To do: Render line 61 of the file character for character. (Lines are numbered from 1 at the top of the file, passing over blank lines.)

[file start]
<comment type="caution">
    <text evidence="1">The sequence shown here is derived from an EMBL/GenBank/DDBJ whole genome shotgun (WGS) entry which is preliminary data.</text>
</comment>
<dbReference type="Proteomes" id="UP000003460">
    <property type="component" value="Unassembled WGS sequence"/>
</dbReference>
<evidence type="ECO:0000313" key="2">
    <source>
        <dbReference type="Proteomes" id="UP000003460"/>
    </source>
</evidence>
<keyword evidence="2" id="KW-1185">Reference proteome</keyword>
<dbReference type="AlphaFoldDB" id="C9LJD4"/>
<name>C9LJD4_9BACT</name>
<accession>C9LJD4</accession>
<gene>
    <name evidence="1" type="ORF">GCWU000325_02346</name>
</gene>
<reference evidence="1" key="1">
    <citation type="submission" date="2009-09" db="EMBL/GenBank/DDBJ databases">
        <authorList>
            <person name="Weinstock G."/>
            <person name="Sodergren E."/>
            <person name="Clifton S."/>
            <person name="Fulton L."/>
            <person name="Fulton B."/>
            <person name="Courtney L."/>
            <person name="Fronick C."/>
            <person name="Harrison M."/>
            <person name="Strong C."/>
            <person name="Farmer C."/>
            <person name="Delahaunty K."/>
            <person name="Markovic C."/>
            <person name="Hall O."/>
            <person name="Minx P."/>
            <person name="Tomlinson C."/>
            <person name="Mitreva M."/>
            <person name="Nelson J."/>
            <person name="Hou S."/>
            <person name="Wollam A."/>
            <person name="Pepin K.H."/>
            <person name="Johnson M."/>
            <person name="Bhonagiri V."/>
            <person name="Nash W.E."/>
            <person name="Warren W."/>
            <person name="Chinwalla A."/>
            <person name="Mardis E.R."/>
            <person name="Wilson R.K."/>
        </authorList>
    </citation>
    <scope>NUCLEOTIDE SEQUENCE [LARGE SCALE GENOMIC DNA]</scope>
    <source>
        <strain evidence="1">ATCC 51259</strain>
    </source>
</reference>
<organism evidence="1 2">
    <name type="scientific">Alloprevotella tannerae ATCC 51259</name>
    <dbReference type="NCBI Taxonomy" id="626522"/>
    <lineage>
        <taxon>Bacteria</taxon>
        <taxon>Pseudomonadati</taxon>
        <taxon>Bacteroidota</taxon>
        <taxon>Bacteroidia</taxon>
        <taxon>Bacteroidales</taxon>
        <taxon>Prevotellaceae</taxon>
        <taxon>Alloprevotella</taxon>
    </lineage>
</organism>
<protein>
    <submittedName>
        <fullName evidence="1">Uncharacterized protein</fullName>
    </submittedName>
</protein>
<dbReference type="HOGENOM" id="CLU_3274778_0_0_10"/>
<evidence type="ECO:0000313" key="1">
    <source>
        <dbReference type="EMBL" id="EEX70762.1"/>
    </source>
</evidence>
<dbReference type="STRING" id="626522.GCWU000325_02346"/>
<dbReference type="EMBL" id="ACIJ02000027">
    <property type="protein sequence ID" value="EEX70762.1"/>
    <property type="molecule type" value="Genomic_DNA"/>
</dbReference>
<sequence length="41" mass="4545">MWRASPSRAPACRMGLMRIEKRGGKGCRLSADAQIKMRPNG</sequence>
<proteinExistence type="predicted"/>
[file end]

        <taxon>Pseudomonadati</taxon>